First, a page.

The surgical removal of the pinna in the cat and dog are similar, but along the base of the dog's pinna on the convex side the skin is incised and the individual arteries and veins are freed and ligated separately for effective hemorrhage control. After hemorrhage is controlled, the pinna is then removed by cutting the cartilage and the skin on the concave side and the skin edges are closed using standard suturing techniques.

Diseases of External and Middle Ear
Dogs and cats with recurrent otitis externa should always be evaluated for co-existing otitis media. This often requires sedation or general anesthesia to properly evaluate the external ear canal and middle ear cavity. The optimal indicator of otitis media is a ruptured tympanum. In cases where the TM is intact, a myringotomy is required. Magnetic resonance imaging or computer tomography may also be used to diagnose otitis media (Cole et al, 2000). Sudden onset of peripheral vestibular syndrome or deafness may occur after any otic flushing or dental cleaning procedure in older dogs and cats, especially when ototoxic drugs are utilized. Hearing return may take longer, if ever, when using ototoxic agents such as chlorhexidine or be more transient as when using alcohol. (Mansfield, )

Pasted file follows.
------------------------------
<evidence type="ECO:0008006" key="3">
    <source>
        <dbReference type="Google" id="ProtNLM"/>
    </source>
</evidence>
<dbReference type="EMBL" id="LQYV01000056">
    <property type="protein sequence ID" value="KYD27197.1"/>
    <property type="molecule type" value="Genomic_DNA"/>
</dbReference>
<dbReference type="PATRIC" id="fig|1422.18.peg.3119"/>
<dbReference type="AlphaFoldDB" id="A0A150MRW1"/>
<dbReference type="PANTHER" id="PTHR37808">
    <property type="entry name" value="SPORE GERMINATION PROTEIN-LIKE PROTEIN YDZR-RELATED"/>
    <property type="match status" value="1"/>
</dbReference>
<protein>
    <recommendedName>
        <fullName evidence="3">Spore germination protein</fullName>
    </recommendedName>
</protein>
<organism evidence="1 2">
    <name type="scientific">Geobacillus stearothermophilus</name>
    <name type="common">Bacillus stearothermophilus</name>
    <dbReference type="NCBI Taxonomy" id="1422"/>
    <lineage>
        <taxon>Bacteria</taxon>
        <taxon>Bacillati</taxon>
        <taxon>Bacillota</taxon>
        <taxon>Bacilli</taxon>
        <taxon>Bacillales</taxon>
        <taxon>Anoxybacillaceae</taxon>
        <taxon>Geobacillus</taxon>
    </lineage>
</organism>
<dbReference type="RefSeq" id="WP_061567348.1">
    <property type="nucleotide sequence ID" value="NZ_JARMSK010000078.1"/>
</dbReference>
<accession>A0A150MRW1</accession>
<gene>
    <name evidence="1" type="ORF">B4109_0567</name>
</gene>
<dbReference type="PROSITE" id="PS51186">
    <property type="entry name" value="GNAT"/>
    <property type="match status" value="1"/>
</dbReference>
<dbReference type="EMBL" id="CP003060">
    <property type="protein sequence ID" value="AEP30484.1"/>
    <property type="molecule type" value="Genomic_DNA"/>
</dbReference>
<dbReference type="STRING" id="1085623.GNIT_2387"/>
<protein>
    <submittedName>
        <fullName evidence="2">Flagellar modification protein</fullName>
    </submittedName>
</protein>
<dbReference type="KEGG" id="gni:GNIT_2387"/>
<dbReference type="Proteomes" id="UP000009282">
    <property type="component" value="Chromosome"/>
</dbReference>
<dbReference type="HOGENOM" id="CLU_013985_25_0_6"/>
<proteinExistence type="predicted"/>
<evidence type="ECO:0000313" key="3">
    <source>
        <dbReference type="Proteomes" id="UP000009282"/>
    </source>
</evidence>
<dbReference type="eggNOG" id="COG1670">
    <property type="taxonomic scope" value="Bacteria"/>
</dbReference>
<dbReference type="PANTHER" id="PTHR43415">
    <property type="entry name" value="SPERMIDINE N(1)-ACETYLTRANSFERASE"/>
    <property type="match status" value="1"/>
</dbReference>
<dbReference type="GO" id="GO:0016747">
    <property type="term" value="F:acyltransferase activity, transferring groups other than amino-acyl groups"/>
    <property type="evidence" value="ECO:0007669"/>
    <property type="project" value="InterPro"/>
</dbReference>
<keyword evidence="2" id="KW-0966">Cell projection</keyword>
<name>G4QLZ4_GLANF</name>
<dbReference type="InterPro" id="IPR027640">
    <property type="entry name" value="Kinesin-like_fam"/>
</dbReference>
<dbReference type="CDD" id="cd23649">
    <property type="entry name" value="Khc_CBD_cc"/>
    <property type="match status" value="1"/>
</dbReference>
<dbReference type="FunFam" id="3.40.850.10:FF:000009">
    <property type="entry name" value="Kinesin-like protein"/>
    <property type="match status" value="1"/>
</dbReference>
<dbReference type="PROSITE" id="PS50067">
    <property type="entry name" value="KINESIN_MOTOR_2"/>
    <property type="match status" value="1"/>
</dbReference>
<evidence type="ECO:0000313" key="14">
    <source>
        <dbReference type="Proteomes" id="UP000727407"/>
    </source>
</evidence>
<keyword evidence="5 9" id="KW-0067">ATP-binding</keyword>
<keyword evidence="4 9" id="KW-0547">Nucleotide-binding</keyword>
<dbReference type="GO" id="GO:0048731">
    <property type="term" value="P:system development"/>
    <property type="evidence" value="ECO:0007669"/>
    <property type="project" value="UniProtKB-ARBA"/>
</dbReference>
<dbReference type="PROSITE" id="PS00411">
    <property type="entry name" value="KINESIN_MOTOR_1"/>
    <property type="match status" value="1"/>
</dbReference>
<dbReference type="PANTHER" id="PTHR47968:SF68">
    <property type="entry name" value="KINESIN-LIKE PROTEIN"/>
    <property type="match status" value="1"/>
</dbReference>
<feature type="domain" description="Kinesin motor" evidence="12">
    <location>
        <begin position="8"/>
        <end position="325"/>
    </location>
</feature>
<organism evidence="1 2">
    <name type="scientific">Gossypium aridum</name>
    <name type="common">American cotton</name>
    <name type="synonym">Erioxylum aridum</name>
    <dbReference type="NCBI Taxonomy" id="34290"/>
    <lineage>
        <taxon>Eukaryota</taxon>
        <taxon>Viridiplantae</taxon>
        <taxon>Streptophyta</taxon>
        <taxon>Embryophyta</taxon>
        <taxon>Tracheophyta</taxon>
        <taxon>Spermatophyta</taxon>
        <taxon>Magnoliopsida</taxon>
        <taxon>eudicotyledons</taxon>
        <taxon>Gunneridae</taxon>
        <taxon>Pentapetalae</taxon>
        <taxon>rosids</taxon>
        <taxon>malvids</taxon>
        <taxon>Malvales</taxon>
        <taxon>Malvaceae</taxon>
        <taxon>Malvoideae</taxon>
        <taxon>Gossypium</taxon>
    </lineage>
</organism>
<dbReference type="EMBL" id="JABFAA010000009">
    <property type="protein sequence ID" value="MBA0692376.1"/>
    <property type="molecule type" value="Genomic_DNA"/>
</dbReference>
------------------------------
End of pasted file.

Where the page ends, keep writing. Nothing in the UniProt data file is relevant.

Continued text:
Ear Evaluation